Some of our Favorite Books
The Essential Guide to Effect Sizes: Statistical Power, Meta-analysis, and the Interpretation of Research Results
This concise book by Paul Ellis (2010) provides an excellent introduction to effect sizes, statistical power, and meta-analysis. Dr. Ellis has written a book in straight-forward language that many have found helpful. The examples used do a great job of making the content accessible and interesting. This book is a great place to start for those who want a general treatment of effect size and statistical power.
The Reviewer’s Guide to Quantitative Methods in the Social Sciences
This guide, edited and authored by Laura M. Stapleton, Ralph O. Mueller, and Gregory R. Hancock (2016), is a must-have book for quantitative researchers in the social sciences who submit their work to academic journals. The second edition covers 35 commonly-used analyses from Analysis of Variance to Latent Growth Curve Modeling to Multilevel Modeling to Survey Research. Each chapter presents an introduction to a method’s key principles, usage, assumptions, and limitations with a table listing the criteria that should be included and where the criteria should be (e.g., Introduction, Methods, Results) when writing up research that uses that method. We give this book five stars!
An Introduction to Statistical Concepts
This book, by R.G. Lomax and D.L. Hahs-Vaughn, provides a great introduction to univariate statistical analysis. It includes step-by-step instructions for how to do analyses in SPSS, including screen shots, how to interpret the SPSS output, how to use G*Power to compute power, and how to write up the analyses in APA style. Both the 3rd edition (2012) and the 4th edition (2020) are available as electronic books through the OSU library.
Applied Quantitative Analysis in Education and the Social Sciences
This book, edited by Yaacov Petscher, Christopher Schatschneider, and Donald L. Compton (2013), is a useful guide to advanced research methods. The chapters are written by researchers who are well-regarded in the field. The book is divided into four parts: Individual-Level Analysis, Multilevel Analysis, Item-Level Analysis, and Covariance Structure Analysis and is chock full of SPSS, SAS, Mplus, LISREL and R syntax for conducting advanced analyses such as Linear and Quadratic Growth Models to Structural Equation Modeling.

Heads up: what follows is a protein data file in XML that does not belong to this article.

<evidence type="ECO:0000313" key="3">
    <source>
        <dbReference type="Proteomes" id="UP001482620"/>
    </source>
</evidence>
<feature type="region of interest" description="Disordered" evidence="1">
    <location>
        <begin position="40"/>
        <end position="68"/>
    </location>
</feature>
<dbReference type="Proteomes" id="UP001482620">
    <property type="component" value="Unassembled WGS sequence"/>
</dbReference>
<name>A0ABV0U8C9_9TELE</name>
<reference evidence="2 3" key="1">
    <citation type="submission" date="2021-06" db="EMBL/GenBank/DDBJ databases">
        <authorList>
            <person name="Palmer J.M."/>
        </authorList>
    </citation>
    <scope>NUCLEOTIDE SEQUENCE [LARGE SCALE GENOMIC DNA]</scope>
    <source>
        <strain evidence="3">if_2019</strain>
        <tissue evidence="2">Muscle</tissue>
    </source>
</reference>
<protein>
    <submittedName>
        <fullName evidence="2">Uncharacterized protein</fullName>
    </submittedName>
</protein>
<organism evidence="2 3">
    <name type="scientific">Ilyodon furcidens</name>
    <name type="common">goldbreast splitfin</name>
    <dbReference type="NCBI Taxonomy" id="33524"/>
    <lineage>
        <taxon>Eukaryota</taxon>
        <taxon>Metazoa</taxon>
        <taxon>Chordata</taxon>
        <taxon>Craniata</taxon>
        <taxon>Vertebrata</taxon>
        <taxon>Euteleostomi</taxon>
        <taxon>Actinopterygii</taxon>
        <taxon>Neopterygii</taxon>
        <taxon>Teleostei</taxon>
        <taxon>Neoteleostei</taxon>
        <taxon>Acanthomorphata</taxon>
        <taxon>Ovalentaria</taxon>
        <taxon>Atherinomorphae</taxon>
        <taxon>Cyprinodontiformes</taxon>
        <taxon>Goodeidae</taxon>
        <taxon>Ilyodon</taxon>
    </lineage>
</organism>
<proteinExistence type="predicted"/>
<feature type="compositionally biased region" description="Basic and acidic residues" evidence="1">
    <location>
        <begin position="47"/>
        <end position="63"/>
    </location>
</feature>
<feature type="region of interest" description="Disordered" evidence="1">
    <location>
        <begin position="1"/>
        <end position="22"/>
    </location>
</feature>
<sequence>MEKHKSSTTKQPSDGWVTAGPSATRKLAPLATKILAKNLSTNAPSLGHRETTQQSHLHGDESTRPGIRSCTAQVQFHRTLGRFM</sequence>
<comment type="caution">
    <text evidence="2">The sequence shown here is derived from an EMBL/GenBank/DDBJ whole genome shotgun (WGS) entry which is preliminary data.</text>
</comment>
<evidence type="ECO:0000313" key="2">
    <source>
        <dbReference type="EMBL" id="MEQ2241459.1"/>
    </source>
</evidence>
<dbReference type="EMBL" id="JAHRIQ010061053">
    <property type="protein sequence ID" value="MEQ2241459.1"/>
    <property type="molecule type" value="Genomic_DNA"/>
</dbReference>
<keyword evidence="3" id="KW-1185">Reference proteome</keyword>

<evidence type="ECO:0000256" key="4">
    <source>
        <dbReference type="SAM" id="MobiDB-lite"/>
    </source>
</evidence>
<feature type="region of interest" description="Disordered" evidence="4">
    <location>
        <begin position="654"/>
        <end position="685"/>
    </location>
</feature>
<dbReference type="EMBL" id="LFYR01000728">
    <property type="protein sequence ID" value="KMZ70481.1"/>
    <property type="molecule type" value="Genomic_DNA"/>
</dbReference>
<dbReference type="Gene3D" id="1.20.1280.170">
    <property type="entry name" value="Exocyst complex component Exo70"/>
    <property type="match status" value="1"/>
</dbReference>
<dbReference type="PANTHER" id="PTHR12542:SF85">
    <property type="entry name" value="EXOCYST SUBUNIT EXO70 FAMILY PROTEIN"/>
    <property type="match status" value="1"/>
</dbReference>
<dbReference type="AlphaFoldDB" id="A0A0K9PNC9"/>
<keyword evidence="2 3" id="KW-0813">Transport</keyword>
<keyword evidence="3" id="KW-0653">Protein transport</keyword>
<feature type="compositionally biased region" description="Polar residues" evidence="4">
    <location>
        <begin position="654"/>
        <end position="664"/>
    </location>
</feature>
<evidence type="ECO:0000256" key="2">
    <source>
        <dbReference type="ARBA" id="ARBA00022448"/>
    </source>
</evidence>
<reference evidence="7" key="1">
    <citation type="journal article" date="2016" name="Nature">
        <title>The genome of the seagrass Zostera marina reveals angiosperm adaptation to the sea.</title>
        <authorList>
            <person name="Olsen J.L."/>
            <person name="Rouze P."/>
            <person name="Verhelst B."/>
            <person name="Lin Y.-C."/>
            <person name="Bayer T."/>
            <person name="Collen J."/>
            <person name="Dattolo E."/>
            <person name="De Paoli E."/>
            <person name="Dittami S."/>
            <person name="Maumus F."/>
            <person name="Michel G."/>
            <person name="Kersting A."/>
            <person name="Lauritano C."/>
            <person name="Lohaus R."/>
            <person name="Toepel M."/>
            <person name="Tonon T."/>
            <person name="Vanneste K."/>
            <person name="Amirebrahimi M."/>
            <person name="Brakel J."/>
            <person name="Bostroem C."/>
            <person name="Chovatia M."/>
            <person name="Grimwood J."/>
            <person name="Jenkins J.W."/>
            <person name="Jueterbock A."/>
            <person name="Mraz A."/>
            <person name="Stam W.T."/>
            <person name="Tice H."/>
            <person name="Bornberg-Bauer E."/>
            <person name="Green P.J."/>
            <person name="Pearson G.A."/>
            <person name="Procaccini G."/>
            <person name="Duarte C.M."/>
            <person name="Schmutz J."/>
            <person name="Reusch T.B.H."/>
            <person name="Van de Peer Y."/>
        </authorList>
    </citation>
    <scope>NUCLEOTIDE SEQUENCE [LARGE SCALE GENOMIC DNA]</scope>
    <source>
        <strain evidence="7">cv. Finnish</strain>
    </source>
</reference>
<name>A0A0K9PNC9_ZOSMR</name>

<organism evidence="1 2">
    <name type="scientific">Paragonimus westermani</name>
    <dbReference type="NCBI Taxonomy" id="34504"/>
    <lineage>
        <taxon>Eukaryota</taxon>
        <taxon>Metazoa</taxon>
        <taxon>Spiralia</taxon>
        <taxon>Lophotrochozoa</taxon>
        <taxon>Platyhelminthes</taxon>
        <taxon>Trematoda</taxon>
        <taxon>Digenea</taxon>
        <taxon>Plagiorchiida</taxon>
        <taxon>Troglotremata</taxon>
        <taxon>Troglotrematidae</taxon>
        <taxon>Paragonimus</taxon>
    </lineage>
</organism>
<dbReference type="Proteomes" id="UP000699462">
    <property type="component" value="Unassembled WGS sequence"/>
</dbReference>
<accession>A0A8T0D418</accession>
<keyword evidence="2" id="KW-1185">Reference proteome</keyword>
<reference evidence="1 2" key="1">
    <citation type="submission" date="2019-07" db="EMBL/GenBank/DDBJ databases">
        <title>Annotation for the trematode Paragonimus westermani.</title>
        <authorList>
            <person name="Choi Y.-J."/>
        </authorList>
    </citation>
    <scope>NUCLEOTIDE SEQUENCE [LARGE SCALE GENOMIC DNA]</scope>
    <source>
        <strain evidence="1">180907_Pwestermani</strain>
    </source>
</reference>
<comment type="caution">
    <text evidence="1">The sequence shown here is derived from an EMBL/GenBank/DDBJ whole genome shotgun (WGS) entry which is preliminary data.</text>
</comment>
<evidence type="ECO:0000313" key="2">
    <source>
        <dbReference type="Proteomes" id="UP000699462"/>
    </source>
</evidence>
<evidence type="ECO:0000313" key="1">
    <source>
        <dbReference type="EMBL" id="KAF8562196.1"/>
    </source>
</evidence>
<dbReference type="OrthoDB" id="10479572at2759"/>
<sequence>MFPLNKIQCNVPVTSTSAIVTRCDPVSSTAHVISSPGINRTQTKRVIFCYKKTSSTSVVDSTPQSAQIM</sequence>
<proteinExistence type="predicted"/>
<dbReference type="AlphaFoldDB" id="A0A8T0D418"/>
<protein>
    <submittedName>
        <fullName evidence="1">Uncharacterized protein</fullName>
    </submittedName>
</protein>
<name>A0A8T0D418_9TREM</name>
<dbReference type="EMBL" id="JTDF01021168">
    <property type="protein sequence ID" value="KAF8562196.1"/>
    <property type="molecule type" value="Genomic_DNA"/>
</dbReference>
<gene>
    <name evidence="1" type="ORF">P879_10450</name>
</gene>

Applied Missing Data Analysis with SPSS and (R)Studio
This book, by Martijn W. Heymans and Iris Eekhout, provides a great introductory overview of missing data analysis. Click on the title of the book to access an electronic copy of the book.
This new podcast is “dedicated to all things quantitative” with co-hosts Patrick Curran and Greg Hancock. The two hosts are experienced, well-known quantitative methodologists who are good friends. They discuss interesting quantitative topics like Statistical Power (Struggles) and Talking to Strangers… About Quantitative Methodology. The podcast is funny and interesting to anyone who likes quantitative methods and even to those who don’t! We recommend it.
Research in Action
This podcast with over 130 episodes from Oregon State University covers topics and issues related to research in higher education from experts across a range of disciplines. For example, you can listen to experts discuss non-parametric statistics, effect sizes, or learning analytics and big data. Episodes are posted weekly and include guest interviews and solo episodes.